[By Yehudah Farkas]
The Hartman Family Foundation, Wish at the Wall excursion to Israel returned last Sunday, February 8th from a 10-day trip that will surely be remembered by all attendees for a lifetime. The trip included 13 Chai Lifeline children, parents and staff.
The yearly trip strives to give children with cancer and other chronic illness a chance to get a full “Israel experience.” Some of the itinerary included a meeting with Prime Minister Benjamin Netanyahu and his wife, touring Masada and floating in the Dead Sea, ATV riding, visiting famous kevarim, tunnel tour next to the Kosel and special visits to Gedolei Yisroel, including Harav Hagoen Chaim Kanievsky shlit”a.
Wherever the group went, they were met with smiles and best wishes from young and old alike. The aura of the group attracted anyone who came within their midst. Friday night at the kosel, the group was the center of attention that was joined by people of all stripes, including IDF soldiers, to dance with them.
The opportunity to tour Israel for any youth would be exhilarating; however for these young adults with their challenging illnesses the opportunity is priceless. Most parents would find it to be a Hercules task just to take their wheelchair bound child oversees even without any touring. The Wish at the Wall trip provides these youth with all they could ever ask for.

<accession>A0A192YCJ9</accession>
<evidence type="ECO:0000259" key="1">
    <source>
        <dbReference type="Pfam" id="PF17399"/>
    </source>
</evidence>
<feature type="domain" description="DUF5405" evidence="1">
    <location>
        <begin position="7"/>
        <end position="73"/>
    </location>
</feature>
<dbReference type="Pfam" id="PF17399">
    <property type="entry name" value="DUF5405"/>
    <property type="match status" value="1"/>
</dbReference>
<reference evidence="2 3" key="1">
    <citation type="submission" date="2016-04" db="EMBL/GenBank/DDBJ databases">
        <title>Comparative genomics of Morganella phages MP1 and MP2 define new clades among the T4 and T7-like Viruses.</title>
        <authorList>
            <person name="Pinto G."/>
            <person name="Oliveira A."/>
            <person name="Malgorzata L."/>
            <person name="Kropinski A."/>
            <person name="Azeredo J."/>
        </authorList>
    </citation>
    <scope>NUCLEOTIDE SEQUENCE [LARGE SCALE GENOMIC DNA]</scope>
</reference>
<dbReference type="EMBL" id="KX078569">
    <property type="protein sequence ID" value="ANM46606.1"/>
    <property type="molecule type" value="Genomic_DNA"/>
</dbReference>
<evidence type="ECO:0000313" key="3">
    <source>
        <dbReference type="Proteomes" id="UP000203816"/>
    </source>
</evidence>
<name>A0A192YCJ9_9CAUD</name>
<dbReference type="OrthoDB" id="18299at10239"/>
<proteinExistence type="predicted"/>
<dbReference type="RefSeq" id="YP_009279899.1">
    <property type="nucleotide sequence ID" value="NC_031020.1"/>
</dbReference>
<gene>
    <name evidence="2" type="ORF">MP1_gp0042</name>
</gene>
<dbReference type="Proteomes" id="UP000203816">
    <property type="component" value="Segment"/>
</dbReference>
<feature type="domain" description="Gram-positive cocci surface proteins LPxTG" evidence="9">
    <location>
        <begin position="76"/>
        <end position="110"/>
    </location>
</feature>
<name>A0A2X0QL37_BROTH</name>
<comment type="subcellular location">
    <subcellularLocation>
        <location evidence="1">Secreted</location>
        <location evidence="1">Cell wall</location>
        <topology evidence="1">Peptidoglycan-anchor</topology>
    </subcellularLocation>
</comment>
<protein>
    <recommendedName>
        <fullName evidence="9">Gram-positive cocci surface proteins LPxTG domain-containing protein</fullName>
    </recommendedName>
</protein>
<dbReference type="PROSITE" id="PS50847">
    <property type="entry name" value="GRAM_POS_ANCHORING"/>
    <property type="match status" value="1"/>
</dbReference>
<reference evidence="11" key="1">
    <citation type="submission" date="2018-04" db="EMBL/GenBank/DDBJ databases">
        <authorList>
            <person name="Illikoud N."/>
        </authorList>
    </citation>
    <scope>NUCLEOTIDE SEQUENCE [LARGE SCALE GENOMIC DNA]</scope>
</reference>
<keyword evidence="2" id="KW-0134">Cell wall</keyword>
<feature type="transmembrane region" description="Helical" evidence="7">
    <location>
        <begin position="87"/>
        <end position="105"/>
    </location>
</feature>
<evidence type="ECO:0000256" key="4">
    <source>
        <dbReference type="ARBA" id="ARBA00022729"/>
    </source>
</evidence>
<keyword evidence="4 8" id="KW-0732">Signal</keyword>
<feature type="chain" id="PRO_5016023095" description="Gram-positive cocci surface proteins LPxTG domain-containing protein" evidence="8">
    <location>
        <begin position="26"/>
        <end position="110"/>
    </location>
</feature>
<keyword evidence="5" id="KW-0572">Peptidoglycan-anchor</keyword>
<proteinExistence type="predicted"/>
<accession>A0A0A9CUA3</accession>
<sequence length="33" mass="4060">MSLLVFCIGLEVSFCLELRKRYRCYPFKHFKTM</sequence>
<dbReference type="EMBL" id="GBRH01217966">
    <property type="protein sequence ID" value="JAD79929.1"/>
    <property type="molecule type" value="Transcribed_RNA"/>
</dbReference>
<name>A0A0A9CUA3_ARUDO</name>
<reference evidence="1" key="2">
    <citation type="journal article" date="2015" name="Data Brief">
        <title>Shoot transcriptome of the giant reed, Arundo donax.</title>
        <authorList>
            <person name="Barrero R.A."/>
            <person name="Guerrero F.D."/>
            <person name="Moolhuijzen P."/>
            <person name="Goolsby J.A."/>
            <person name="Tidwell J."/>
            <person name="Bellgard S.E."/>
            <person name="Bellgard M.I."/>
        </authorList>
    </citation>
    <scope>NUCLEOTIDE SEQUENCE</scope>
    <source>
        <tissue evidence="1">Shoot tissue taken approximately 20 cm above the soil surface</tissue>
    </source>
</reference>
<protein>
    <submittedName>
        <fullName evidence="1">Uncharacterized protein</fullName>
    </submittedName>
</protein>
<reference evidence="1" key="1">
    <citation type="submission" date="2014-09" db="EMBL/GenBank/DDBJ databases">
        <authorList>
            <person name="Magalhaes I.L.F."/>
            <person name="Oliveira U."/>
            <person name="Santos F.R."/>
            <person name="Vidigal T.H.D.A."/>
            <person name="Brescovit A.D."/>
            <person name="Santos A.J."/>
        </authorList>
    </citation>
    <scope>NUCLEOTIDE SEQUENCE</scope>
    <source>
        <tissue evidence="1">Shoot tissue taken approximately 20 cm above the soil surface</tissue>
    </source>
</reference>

Chai Lifeline Executive Vice President, Rabbi Simcha Scholar adds that parents as well gain tremendously from the trip in the way that they view their child. “It gives them the opportunity to enjoy their child in a way that they normally would find difficult. They can look as their child as just that, and not someone with a disability.” The staff of Chai Lifeline, which included a number of Camp Simcha Special counselors and 2 paramedics, made it possible for the parents to just enjoy one another.
Rabbi Shlomo Crandall, Chai Lifeline’s Midwest region director, has been leading Wish at the Wall for 17 years. “The most moving part of the experience is to see the relationships built over such a short period of time between the parents and the youth- we truly felt like a family.” Rabbi Crandall also shared the appreciation these children have for this opportunity. “Going from a wheelchair to get a ride on a camel is not something these children thought would ever be possible.”
On Shabbos during shalosh seudos, a few hours before their flight back, parents and children expressed their feelings of tremendous gratitude for the trip and the friendships made between the teens and parents. Rabbi Crandall stated that “the tears flowed unabashed” as the kids shared their challenges and described their illnesses as part of who they are. This was probably the most moving moment of the trip,” he admitted.
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